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Sewer Video Inspection

Process, Cost, and Other Basics a Homeowner Should Know

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Sewer Video Camera Inspection Basics

Sewer Video Camera Inspection Basics

(c) Lee Wallender Licensed to About.com; Inset: (c) TTI/RIDGID
Got a sewer problem? Don't know what it is or where to dig? Back in the "old days," dig points were much a matter of educated guesswork. Now, with sewer video cameras and locating equipment, it's just a simple (though often pricey) matter of calling a sewer video inspection and locating the block.

Let's take a look at some of the basics involved in ordering a sewer video inspection:

Q: What is a Sewer Video Inspection?

It's a process where you call in a plumbing company or a specialist to run a video line down your branch lines (the pipes that lead from bathtubs and faucets to the house's sewer line) or down the house's sewer line (the larger pipe that leads from the house to the municipal sewer line on the street). At the end of the line is a camera that lets you see the line in close-up detail.

Q: When Would I Need an Inspection for Home Remodeling?

This would not be a frequent occurrence. But you might need a video inspection if you plan to add a bathroom or remodel your kitchen or a bathroom. Because of the greater quantities of waste water involved, you may want to inspect your sewer line to make sure that it can handle the increased needs.

Typically, though, most homeowners call in a sewer line video inspection only if there is a problem, such as a blockage that cannot be fixed by plunging, liquid drain cleaners, or sewer or drain augering.

Q: Can I Do a Video Inspection Myself?

No. Homeowner-level video inspection scopes are far too short to inspect more than the first few feet. Not only that, these scopes probably are not auto-focusing or self-righting.

By contrast, sewer video scopes and locator units owned by plumbing companies can cost upwards of $15,000. They have powerful lights; they are self-righting (the picture always stays upright); they are high-resolution; they have recording capabilities. Most importantly, these cameras have transmitters at the end which can help the technician locate block points.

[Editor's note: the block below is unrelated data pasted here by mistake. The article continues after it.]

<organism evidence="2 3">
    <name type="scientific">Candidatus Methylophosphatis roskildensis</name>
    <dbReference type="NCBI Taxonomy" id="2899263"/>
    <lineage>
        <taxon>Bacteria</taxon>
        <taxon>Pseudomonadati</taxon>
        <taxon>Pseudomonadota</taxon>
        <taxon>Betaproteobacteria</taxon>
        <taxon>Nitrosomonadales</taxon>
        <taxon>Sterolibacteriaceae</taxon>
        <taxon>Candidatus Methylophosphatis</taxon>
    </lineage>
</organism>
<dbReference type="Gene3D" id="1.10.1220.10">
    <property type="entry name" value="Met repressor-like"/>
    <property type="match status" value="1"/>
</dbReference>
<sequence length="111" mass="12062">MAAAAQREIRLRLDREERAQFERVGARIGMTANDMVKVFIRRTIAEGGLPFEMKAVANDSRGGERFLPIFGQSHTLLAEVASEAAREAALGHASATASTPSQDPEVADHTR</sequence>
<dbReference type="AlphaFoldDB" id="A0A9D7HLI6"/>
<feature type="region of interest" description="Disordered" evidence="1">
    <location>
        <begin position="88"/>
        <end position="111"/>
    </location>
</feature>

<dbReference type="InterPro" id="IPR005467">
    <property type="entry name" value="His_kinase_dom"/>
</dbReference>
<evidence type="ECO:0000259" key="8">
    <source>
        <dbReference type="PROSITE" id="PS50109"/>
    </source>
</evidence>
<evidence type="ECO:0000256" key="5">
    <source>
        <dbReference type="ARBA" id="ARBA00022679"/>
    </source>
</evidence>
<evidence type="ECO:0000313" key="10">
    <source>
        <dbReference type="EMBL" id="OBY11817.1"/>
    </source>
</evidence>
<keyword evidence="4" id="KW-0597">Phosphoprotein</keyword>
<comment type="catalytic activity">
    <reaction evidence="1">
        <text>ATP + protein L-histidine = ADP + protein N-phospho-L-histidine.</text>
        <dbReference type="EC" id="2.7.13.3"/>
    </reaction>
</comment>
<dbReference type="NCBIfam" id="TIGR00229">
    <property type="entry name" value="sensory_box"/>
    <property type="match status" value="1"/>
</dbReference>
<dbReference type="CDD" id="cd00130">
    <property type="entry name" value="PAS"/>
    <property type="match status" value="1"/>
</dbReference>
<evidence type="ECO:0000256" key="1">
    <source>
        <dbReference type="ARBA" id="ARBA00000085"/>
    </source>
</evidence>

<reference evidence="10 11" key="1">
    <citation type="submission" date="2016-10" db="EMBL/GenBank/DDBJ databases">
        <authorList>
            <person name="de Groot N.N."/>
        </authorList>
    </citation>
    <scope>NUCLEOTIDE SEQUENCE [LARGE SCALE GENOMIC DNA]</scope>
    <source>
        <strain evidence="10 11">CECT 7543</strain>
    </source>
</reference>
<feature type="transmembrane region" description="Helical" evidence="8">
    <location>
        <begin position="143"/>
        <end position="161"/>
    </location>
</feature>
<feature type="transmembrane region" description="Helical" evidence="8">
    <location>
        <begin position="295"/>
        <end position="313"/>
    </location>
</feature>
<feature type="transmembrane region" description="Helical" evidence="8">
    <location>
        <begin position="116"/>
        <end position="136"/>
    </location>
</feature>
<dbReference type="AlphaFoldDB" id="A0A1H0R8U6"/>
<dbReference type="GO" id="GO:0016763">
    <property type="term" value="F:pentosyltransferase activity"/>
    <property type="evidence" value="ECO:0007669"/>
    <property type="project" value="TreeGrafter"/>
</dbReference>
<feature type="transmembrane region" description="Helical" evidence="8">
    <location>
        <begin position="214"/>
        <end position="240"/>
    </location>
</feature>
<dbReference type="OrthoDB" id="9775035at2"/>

Q: How Much Does an Inspection Cost?

Inspection costs greatly vary, from $99 to $300. Cheaper video line inspections may produce lower-quality images due to older equipment. These offers also may be tied to purchases of more expensive services (i.e., you may be required to purchase drain augering in return for the inexpensive video inspection).

Q: How Far Will the Video Inspection Scope Go?

It can go as near as branch lines within the house or as far as to the point where the home's sewer ties to the municipal sewer line, maximum being about 330 feet.

Q: What Will I See in the Video Inspection?

If you are doing an entire sewer line video inspection, you will see a "walk-through," leading from the trap, down through the sewer line, and up to any obstructions. If the camera can push through the blockage, it may continue through to the municipal line. Don't expect a Hollywood movie: while resolution is high, the picture will be jerky because the line has to be manually pushed down the line.

Q: How Can I Find the Blockage Up on Ground Level So I Know Where to Dig?

The camera unit has a transmitter. The video technician/plumber will stop the camera at the blockage point. Then he will go up to ground level and wave a locating device until the device picks up the transmission signal. This allows him to spray a paint spot at the exact point of blockage. You will dig the sewer trench here.

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